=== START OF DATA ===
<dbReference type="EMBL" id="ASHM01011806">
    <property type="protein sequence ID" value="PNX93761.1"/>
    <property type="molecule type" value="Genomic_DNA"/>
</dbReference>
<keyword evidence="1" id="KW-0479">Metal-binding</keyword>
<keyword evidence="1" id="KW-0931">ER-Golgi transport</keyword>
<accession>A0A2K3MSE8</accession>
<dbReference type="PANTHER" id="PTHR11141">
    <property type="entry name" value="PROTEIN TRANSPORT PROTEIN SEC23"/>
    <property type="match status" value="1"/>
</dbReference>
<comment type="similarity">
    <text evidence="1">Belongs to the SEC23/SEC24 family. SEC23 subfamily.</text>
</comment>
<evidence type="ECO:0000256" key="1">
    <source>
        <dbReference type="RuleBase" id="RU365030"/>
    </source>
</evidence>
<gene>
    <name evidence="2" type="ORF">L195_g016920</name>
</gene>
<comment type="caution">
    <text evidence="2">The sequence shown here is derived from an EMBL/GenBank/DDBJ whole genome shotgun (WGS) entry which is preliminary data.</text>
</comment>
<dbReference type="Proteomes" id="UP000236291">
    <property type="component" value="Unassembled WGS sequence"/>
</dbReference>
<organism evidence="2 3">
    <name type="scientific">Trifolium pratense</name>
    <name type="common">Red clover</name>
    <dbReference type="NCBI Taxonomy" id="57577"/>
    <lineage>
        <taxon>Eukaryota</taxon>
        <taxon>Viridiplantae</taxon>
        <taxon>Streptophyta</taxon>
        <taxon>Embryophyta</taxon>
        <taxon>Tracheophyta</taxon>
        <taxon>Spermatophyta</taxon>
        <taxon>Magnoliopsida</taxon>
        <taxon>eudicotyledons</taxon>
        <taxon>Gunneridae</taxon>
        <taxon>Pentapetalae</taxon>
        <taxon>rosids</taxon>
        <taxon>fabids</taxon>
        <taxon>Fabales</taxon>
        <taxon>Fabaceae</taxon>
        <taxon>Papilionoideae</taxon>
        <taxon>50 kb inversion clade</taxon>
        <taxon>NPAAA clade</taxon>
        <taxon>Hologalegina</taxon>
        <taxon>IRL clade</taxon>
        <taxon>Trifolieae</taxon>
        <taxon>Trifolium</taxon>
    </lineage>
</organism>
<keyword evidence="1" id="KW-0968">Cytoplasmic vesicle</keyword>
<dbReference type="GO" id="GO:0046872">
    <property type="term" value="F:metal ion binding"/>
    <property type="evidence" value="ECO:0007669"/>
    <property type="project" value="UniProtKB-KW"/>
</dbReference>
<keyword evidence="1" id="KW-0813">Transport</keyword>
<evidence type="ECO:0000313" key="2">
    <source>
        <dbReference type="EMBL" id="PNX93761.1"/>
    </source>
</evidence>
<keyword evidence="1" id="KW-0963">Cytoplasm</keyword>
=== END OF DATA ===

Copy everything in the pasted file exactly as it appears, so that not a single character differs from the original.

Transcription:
<dbReference type="EMBL" id="ASHM01011806">
    <property type="protein sequence ID" value="PNX93761.1"/>
    <property type="molecule type" value="Genomic_DNA"/>
</dbReference>
<keyword evidence="1" id="KW-0479">Metal-binding</keyword>
<keyword evidence="1" id="KW-0931">ER-Golgi transport</keyword>
<accession>A0A2K3MSE8</accession>
<dbReference type="PANTHER" id="PTHR11141">
    <property type="entry name" value="PROTEIN TRANSPORT PROTEIN SEC23"/>
    <property type="match status" value="1"/>
</dbReference>
<comment type="similarity">
    <text evidence="1">Belongs to the SEC23/SEC24 family. SEC23 subfamily.</text>
</comment>
<evidence type="ECO:0000256" key="1">
    <source>
        <dbReference type="RuleBase" id="RU365030"/>
    </source>
</evidence>
<gene>
    <name evidence="2" type="ORF">L195_g016920</name>
</gene>
<comment type="caution">
    <text evidence="2">The sequence shown here is derived from an EMBL/GenBank/DDBJ whole genome shotgun (WGS) entry which is preliminary data.</text>
</comment>
<dbReference type="Proteomes" id="UP000236291">
    <property type="component" value="Unassembled WGS sequence"/>
</dbReference>
<organism evidence="2 3">
    <name type="scientific">Trifolium pratense</name>
    <name type="common">Red clover</name>
    <dbReference type="NCBI Taxonomy" id="57577"/>
    <lineage>
        <taxon>Eukaryota</taxon>
        <taxon>Viridiplantae</taxon>
        <taxon>Streptophyta</taxon>
        <taxon>Embryophyta</taxon>
        <taxon>Tracheophyta</taxon>
        <taxon>Spermatophyta</taxon>
        <taxon>Magnoliopsida</taxon>
        <taxon>eudicotyledons</taxon>
        <taxon>Gunneridae</taxon>
        <taxon>Pentapetalae</taxon>
        <taxon>rosids</taxon>
        <taxon>fabids</taxon>
        <taxon>Fabales</taxon>
        <taxon>Fabaceae</taxon>
        <taxon>Papilionoideae</taxon>
        <taxon>50 kb inversion clade</taxon>
        <taxon>NPAAA clade</taxon>
        <taxon>Hologalegina</taxon>
        <taxon>IRL clade</taxon>
        <taxon>Trifolieae</taxon>
        <taxon>Trifolium</taxon>
    </lineage>
</organism>
<keyword evidence="1" id="KW-0968">Cytoplasmic vesicle</keyword>
<dbReference type="GO" id="GO:0046872">
    <property type="term" value="F:metal ion binding"/>
    <property type="evidence" value="ECO:0007669"/>
    <property type="project" value="UniProtKB-KW"/>
</dbReference>
<keyword evidence="1" id="KW-0813">Transport</keyword>
<evidence type="ECO:0000313" key="2">
    <source>
        <dbReference type="EMBL" id="PNX93761.1"/>
    </source>
</evidence>
<keyword evidence="1" id="KW-0963">Cytoplasm</keyword>